Niyo: 'Quarterback controversy' brewing in Michigan basketball

John Niyo
The Detroit News

Ann Arbor — Jim Harbaugh isn’t the only Michigan coach hoping to avoid a quarterback controversy these days.

John Beilein claims he has one brewing on the court as well. And while he says it with a laugh, this all must be a bit unsettling as Beilein and his coaching staff try to sort out just who the Wolverines’ starting point guard is right now, with Michigan’s exhibition opener barely a week away.

The presumptive starter, Jaaron Simmons, a graduate transfer from Ohio, is still learning the nuances of Beilein’s intricate offense, one that took Derrick Walton the better part of four years to master.

Meanwhile, the incumbent on the roster, sophomore Zavier Simpson, hasn’t just changed his name — he no longer goes by Xavier, though his coaches and teammates still regularly call him “X” out of habit — he also has changed his game, flashing some more offensive skill to go with the defensive tenacity he showed a year ago.

And with freshman Eli Brooks added to the mix — and drawing some early buzz a few weeks into fall practice — Beilein insists it’s a jump ball, figuratively speaking.

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“We might have a quarterback controversy — a three-man quarterback controversy,” said Beilein, beginning his 11th season as Michigan’s head coach. “We have a scrimmage coming up Sunday, and I have no idea who I’m gonna start. It could be any one of those three. That is the honest truth. So I would expect that to be revolving a little bit. And hopefully somebody wins it down the line.”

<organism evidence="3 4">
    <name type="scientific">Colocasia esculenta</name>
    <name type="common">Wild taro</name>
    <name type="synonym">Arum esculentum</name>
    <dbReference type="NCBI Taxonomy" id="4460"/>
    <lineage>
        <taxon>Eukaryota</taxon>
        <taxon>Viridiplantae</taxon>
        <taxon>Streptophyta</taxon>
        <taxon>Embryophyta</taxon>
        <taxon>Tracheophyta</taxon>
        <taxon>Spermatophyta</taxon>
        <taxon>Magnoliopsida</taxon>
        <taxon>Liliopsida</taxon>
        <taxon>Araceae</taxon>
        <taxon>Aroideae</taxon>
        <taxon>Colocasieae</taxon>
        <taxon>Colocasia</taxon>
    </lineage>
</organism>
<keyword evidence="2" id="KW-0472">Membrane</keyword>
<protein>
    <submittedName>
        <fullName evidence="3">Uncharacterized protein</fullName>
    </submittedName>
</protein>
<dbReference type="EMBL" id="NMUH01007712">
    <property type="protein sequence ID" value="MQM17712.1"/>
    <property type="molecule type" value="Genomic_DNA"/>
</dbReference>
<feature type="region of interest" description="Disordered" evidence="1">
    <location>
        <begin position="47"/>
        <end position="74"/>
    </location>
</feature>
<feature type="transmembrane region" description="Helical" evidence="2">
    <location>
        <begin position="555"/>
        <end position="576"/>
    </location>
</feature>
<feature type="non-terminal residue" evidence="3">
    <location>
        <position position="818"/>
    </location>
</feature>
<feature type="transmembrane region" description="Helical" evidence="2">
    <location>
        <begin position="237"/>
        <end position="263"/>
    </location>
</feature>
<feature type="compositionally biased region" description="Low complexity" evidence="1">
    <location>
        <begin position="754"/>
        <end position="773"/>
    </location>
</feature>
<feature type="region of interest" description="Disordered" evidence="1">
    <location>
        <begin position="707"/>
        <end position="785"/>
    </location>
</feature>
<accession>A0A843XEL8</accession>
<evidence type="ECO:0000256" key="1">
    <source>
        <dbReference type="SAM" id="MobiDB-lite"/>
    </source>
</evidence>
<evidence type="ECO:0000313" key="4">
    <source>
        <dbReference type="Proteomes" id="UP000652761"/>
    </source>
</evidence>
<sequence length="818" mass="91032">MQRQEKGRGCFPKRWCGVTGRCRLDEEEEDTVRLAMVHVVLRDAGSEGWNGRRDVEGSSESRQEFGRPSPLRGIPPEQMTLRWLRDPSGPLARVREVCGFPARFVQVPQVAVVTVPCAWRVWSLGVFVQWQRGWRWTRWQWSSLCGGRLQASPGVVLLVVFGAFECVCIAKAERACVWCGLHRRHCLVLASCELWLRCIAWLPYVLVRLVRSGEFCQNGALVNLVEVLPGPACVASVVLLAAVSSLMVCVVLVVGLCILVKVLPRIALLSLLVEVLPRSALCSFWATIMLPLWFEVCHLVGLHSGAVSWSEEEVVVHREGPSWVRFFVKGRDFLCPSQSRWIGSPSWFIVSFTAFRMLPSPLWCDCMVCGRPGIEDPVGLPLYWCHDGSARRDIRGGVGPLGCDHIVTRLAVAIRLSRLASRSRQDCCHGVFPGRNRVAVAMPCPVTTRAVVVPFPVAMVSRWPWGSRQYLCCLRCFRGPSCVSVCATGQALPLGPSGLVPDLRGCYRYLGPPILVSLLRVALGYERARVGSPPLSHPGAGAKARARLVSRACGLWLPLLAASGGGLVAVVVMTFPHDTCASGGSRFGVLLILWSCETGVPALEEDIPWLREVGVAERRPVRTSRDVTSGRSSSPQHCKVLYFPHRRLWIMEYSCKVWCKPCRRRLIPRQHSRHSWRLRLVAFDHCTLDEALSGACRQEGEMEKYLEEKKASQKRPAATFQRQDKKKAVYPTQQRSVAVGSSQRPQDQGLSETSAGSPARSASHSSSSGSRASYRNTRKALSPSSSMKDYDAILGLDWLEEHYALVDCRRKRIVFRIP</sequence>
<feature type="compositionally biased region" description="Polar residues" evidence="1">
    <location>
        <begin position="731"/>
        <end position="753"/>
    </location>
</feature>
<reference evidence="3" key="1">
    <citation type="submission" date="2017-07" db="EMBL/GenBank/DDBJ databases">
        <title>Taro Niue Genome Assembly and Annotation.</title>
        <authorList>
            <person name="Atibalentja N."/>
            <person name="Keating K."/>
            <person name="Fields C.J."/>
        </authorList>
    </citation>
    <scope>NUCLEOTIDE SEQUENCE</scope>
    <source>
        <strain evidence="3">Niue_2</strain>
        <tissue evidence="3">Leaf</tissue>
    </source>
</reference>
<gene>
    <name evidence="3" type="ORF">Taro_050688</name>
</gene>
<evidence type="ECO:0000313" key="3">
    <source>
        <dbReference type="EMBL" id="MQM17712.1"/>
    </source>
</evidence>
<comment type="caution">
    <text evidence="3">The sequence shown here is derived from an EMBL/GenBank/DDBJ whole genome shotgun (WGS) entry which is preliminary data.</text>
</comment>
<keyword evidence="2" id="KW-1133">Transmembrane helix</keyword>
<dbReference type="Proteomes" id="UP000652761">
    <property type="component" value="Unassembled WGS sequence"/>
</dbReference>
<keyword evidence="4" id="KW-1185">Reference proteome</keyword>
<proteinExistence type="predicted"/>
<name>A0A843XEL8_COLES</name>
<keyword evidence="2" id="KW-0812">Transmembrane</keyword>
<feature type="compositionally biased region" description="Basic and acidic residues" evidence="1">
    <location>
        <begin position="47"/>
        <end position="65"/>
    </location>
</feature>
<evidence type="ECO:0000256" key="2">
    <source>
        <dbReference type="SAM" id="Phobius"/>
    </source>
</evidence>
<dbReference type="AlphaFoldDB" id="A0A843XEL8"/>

Revolving, or evolving. Either description might fit here, after Beilein finally broke down and joined the trend in college hoops by bringing in his first graduate transfer this summer. He’s also breaking in a new coaching staff — with two new assistants, Luke Yaklich and DeAndre Haynes, joining Saddi Washington, who is in his second year at Michigan — while working with a talented team that’s short on experience.

What that means in the long run is anyone’s guess in late October. But it’s part of the reason Beilein had to apologize up front Wednesday at Michigan’s media day for sounding “like Debbie Downer” as he talked about the difficult nonconference schedule looming.

Three-man game

He returns a future NBA draft pick in Moe Wagner, and two key rotational pieces from last year’s surprise Sweet 16 team in Muhammad-Ali Abdur-Rahkman and Duncan Robinson. Former Kentucky transfer Charles Matthews is expected to fill another spot in the starting lineup after wreaking havoc with his athleticism on the scout team last season.

But who’ll replace Walton, the four-year starter at point guard who earned second-team All-Big Ten and league tournament MVP honors as a senior?

Simpson was running with the first team during Tuesday’s open practice, though Beilein said not to read anything into that. He’s also running full-tilt at practice the way Walton did — the wearable technology used to measure workloads say as much — and seems to be thriving on the competition.